Is it a bird? No, it’s William Hague’s dad

William Hague's 83 year old father Nigel performing a wing walk at Breighton Airfield to raise cash for the NSPCC.' Picture by Gerard Binks.
William Hague's 83 year old father Nigel performing a wing walk at Breighton Airfield to raise cash for the NSPCC.' Picture by Gerard Binks.
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WHILE other Octogenarians are settling down with their pipe and slippers, Nigel Hague is preparing for his latest wild stunt.

The 85-year-old, father to Foreign Secretary William Hague, will next month strap himself on top of a bi-plane and wing-walk across the English Channel for charity - and to mark one of the most significant dates in the Second World War.

Nigel Hague looks to the skies ahead of his wing-walk next month.''''Picture: Scott Merrylees

Nigel Hague looks to the skies ahead of his wing-walk next month.''''Picture: Scott Merrylees

It takes place on June 6, the 70th anniversary of the D-Day landings in Normandy, and is Mr Hague’s personal tribute to those who lost their lives in the operation.

Since he turned 80, Mr Hague has raised almost £200,000 for the NSPCC with a series of daredevil challenges.

His first wing walk was at Selby in May 2012, and raised £59,000. He had planned an incredible ‘skyathlon’ challenge, a wing-walk, skydive, and six mile trek, all in just three hours, as a breathtaking follow up, but the seemingly infallible Yorkshireman was diagnosed with prostate cancer, putting the plan on hold - although he says he did raise £27 in sponsorship “without doing a thing”.

The “hiccup”, as he describes his illness, resulted in a course of radiotherapy, which only disturbed his routine of a couple of pints in his local pub each day “once or twice”. Six mile daily walks have been temporarily replaced by a three mile trek, but he’s now back to full health.

Mr Hague, of Harley, near Rotherham, said: “I was busy working most of my life, with no time to indulge in climbing mountains, it’s all be done in late life.

“My wife said to me ‘if you’re fool enough to be climbing mountains, it’s time to do it for charity’. Since then I’ve done sky dives, climbed Skafell Pike, abseiled down a high building, so I guess I’m I doing ok for 85.”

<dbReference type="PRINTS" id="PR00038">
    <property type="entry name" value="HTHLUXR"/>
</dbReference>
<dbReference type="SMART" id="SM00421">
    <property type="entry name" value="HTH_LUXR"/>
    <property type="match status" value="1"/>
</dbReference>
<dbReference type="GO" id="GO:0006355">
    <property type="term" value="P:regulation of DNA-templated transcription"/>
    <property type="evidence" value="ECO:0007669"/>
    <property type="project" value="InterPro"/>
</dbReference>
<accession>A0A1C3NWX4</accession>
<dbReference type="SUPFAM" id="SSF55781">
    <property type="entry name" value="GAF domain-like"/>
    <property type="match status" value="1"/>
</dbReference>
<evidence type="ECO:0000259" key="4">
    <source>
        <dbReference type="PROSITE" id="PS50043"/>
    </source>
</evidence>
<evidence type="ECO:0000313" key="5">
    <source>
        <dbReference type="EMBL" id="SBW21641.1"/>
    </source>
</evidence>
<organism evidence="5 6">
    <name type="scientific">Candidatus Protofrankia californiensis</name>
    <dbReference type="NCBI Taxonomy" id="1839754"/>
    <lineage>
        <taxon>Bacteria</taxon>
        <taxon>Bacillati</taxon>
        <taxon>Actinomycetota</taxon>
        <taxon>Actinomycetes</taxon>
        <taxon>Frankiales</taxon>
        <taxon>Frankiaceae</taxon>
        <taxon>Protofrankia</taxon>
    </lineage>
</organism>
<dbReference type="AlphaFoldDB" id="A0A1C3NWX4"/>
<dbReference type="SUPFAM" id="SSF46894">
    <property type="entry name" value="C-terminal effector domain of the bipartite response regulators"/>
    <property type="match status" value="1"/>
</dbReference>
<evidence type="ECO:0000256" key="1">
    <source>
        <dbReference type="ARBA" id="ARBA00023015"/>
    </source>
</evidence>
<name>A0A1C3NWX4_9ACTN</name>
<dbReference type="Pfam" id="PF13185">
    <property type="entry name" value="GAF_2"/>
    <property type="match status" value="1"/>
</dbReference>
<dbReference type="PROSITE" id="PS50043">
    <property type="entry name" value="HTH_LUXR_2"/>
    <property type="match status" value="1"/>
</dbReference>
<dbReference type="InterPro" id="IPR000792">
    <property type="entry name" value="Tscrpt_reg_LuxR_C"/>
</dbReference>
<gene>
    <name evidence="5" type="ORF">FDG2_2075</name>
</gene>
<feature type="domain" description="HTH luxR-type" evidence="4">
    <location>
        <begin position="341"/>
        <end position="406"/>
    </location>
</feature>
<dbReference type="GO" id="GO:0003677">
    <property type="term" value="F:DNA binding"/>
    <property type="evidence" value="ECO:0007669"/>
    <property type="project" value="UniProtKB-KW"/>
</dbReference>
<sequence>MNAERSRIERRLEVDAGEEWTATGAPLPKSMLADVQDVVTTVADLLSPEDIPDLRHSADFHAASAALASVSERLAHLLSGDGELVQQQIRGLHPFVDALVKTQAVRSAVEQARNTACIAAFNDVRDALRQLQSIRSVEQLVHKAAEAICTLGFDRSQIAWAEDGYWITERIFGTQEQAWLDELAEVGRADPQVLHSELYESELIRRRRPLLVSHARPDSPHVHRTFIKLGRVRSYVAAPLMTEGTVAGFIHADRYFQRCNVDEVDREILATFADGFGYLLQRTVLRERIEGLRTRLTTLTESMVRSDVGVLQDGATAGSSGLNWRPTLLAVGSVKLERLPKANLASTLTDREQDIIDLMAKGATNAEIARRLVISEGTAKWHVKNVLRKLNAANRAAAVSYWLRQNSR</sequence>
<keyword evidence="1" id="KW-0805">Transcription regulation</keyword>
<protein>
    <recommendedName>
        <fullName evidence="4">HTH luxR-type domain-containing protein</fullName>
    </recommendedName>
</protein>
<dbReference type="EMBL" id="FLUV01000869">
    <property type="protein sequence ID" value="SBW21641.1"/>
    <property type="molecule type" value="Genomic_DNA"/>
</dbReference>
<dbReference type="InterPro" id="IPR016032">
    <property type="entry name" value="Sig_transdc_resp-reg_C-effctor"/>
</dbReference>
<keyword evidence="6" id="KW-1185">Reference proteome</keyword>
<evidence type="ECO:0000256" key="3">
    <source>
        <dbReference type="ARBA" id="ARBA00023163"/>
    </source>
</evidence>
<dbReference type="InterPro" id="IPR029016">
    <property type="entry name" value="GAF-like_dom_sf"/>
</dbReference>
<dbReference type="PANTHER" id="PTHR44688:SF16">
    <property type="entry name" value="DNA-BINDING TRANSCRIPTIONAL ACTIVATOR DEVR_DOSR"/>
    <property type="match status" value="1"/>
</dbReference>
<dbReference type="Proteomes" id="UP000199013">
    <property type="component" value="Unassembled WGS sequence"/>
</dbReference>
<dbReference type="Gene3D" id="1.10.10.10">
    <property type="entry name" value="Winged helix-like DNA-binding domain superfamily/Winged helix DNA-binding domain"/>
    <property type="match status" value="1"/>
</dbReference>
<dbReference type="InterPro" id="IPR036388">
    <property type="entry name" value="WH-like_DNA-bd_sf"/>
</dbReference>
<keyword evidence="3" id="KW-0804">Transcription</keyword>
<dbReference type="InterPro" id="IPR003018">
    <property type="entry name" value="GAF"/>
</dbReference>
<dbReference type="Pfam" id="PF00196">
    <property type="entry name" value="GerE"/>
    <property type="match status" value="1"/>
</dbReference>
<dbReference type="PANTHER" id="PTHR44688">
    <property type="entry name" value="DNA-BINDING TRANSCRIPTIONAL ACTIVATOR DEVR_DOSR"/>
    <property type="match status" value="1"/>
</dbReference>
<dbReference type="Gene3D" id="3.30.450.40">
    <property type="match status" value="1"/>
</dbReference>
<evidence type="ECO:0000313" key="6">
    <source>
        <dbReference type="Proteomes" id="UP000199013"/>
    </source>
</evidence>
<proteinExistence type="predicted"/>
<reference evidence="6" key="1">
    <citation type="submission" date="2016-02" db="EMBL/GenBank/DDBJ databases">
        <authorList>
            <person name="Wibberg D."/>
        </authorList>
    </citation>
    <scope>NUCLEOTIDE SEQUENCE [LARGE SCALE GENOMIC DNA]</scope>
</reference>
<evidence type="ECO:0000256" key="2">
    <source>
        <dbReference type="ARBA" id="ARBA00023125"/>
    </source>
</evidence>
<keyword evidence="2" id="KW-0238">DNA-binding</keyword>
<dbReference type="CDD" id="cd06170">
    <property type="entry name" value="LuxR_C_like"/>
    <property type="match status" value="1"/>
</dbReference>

His son, he says, laughs about his endeavours, and thinks he’s “a bit nutty”, but it’s partly down to his parliamentary colleagues that the sponsorship has rolled in so heavily in recent years.

As the Queen joins heads of state from across the world - and his son William - at commemorations in Normandy, Mr Hague will be strapping on top of the plane in Calais for the 40-minute wing walk to Lydd near Folkestone. It was his pilot that suggested twinning the wing-walk with the anniversary.

Mr Hague said: “It gives people comfort and pleasure to mark these anniversaries.”

The challenge will raise money for the Maltby-based dementia charity Lost Chord, which was set up by Mr Hague’s friend Helena Muller 15 years ago.

From small beginnings providing interactive musical sessions for people in a handful of South Yorkshire care homes and day centres, it now works across the country, providing sessions at 130 venues every month.

Mrs Muller said the mere thought of her friend’s latest endeavour “makes her eyes water”, but the potential gain for the charity, which needs to raise around £300,000 a year to keep going, was invaluable.

“Nigel was devastated when he couldn’t complete the skyathlon last year, but he’s never forgotten about us, and was determined that once he was fit enough he’d do something for us,” she said.

“It’s just inconceivable to think that a man at 85 should even consider the death defying feat of being strapped to a bi-plane and hanging on for dear life while it flies all the way to England.

“All those brave soldiers, had they survived, would have been in awe of Nigel’s antics - and all in the name of Lost Chord.”

To support Mr Hague, click here.

He’s been dubbed a dare-devil for his exploits, but says a “bit nutty” is nearer the mark.

His first high profile challenge came at the age of 80 in 2009, when he climbed the 3,209ft Scafell Pike peak in seven-and-a-half hours and raised £51,000 for the NSPCC.

This was followed by 10,000ft skydive in August 2011, and his first wing-walk in May 2012- which combined raised more than £100,000.

The wing-walk was just a warm up for his latest challenge, which is double the length. Mr Hague said: “20 minutes on top of a plane is long enough. The weather is a big factor - when the rain comes down it hits you like bullets. You can’t practice for this sort of thing, you just have to go out and do it.”